Counselling isn't about giving advice or me telling you what to do, it's exploring thoughts and feelings about issues and concerns and having an opportunity to discover how to move forward in life.
Some counsellors use just one type of approach, but I use the three main proven approaches used within counselling - psychodynamic, person-centred (sometimes referred to as humanistic) and cognitive-behavioural. This gives you more choice of how you want to look at your issues which, in turn, creates the flexibility to flow with the different ways to move towards your personal goals.
As with most therapies, for the therapy to be effective, it is vital to focus on what happens in the relationship between client and counsellor. Research shows that the relationship with your therapist or counsellor is as important as the actual method they use.
Please see www.bacp.co.uk and www.counselling-directory.org.uk to find further information on counselling approaches.
Beginning your Therapy
If you have not had experience of counselling before or have had a poor experience in the past, you may have mixed feelings or feel nervous about contacting me. When we embark on anything new or something which we may expect to be negative, there are natural anxieties that emerge. I am more than happy to spend a few minutes on the telephone to talk through these with you before you commit to booking an appointment.
At your first appointment we look at what you want to talk about. Some people are clear at the start with what they are looking for and others need a few sessions to think it through, either way is fine.
I will ask some general questions about you and if you have any concerns or questions then this is a good opportunity to discuss these too. This all helps us decide whether it is the right place for you.
If it is, then we agree on weekly sessions of 50 minutes at usually the same time each week, although occasionally this might alter in certain cases (e.g. where people work different shifts).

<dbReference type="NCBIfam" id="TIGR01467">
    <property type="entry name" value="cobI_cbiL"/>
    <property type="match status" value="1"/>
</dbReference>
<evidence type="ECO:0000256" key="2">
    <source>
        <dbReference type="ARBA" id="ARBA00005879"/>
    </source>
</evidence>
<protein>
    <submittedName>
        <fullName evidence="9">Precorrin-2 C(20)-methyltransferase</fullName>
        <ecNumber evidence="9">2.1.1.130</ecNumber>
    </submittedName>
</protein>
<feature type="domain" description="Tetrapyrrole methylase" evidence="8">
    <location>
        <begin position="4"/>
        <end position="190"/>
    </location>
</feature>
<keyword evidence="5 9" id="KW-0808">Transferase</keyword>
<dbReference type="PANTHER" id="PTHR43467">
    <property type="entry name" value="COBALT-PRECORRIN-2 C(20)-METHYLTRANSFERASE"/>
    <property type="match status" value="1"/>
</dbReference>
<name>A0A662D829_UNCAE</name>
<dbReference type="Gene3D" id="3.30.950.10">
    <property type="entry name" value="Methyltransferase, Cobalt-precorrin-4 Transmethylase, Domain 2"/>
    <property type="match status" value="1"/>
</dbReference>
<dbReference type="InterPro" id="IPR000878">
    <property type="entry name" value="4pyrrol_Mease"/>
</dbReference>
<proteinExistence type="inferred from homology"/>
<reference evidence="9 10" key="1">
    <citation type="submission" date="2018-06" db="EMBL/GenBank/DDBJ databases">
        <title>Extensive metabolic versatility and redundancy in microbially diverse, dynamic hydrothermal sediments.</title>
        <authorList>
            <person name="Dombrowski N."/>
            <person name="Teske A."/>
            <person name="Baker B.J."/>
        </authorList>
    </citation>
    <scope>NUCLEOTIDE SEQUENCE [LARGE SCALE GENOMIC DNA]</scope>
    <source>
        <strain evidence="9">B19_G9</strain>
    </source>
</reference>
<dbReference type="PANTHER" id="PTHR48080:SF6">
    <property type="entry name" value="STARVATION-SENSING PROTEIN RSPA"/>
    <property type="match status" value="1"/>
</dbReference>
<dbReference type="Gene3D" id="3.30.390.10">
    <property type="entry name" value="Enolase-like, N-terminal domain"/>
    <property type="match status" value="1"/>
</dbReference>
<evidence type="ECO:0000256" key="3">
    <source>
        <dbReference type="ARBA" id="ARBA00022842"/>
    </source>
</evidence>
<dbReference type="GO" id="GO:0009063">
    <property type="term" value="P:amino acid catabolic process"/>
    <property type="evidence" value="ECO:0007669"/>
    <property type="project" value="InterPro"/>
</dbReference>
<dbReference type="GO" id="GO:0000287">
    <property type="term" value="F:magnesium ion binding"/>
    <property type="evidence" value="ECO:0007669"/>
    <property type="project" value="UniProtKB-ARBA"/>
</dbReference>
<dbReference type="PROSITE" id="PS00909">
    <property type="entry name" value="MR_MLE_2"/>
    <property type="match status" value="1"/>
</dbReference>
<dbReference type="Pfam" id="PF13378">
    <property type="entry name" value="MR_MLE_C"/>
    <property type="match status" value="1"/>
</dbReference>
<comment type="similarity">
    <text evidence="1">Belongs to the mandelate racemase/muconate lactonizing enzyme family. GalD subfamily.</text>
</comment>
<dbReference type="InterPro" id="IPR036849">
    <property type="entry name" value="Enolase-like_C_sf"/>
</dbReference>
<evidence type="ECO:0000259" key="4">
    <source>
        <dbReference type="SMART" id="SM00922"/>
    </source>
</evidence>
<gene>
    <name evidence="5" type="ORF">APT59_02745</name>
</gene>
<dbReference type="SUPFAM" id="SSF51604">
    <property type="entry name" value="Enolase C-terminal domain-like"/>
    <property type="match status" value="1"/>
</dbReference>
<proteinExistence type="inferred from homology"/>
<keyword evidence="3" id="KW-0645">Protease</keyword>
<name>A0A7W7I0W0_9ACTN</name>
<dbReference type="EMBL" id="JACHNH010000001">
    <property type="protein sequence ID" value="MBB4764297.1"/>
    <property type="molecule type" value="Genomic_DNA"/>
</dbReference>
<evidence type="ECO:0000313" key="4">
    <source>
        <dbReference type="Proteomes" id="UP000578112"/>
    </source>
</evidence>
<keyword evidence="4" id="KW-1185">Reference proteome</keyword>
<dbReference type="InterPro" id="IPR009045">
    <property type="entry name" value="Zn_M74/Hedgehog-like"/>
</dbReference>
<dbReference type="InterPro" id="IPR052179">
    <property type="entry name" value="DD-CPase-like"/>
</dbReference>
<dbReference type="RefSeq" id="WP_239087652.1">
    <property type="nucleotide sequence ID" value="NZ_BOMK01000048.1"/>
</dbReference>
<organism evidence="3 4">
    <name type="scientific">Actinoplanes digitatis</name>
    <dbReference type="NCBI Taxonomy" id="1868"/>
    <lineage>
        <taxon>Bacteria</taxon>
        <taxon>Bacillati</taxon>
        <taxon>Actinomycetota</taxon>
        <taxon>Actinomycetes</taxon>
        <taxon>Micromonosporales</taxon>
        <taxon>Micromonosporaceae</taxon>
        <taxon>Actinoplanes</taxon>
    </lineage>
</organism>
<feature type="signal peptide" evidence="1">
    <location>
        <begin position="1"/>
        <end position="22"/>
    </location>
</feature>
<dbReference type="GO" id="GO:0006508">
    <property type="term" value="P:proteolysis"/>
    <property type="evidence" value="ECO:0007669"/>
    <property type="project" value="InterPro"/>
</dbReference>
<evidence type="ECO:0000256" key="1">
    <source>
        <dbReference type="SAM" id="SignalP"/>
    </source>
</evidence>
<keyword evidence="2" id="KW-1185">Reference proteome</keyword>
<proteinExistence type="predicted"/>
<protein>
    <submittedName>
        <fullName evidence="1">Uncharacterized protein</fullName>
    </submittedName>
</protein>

If your therapy is being funded by someone else then a certain number of sessions may be offered so we look at how to work together within that time frame.
If you are funding yourself then it is called open-ended therapy where we do not decide on an ending date and the therapy is ongoing incorporating review sessions along the way.
Clients Experience Positive Change
Through verbal feedback and written data I am pleased to report that around 95% of clients feel they have benefitted from their experience at Integrative Counselling.
However, client confidentiality means that it is not possible to give further information on this website about particular clients and their outcomes.
Of course, success depends on the existence of a number of different factors but you can be confident that these are identified at the initial assessment stage and if it did not seem likely that counselling, psychotherapy or EMDR would benefit you then we would not go ahead. Instead, we would explore alternative options together.
BACP Definition of Counselling and Psychotherapy
"Counselling and psychotherapy are umbrella terms that cover a range of talking therapies. They are delivered by trained practitioners who work with people over a short or long term to help them bring about effective change or enhance their wellbeing."
CLICK HERE FOR BACP ETHICAL FRAMEWORK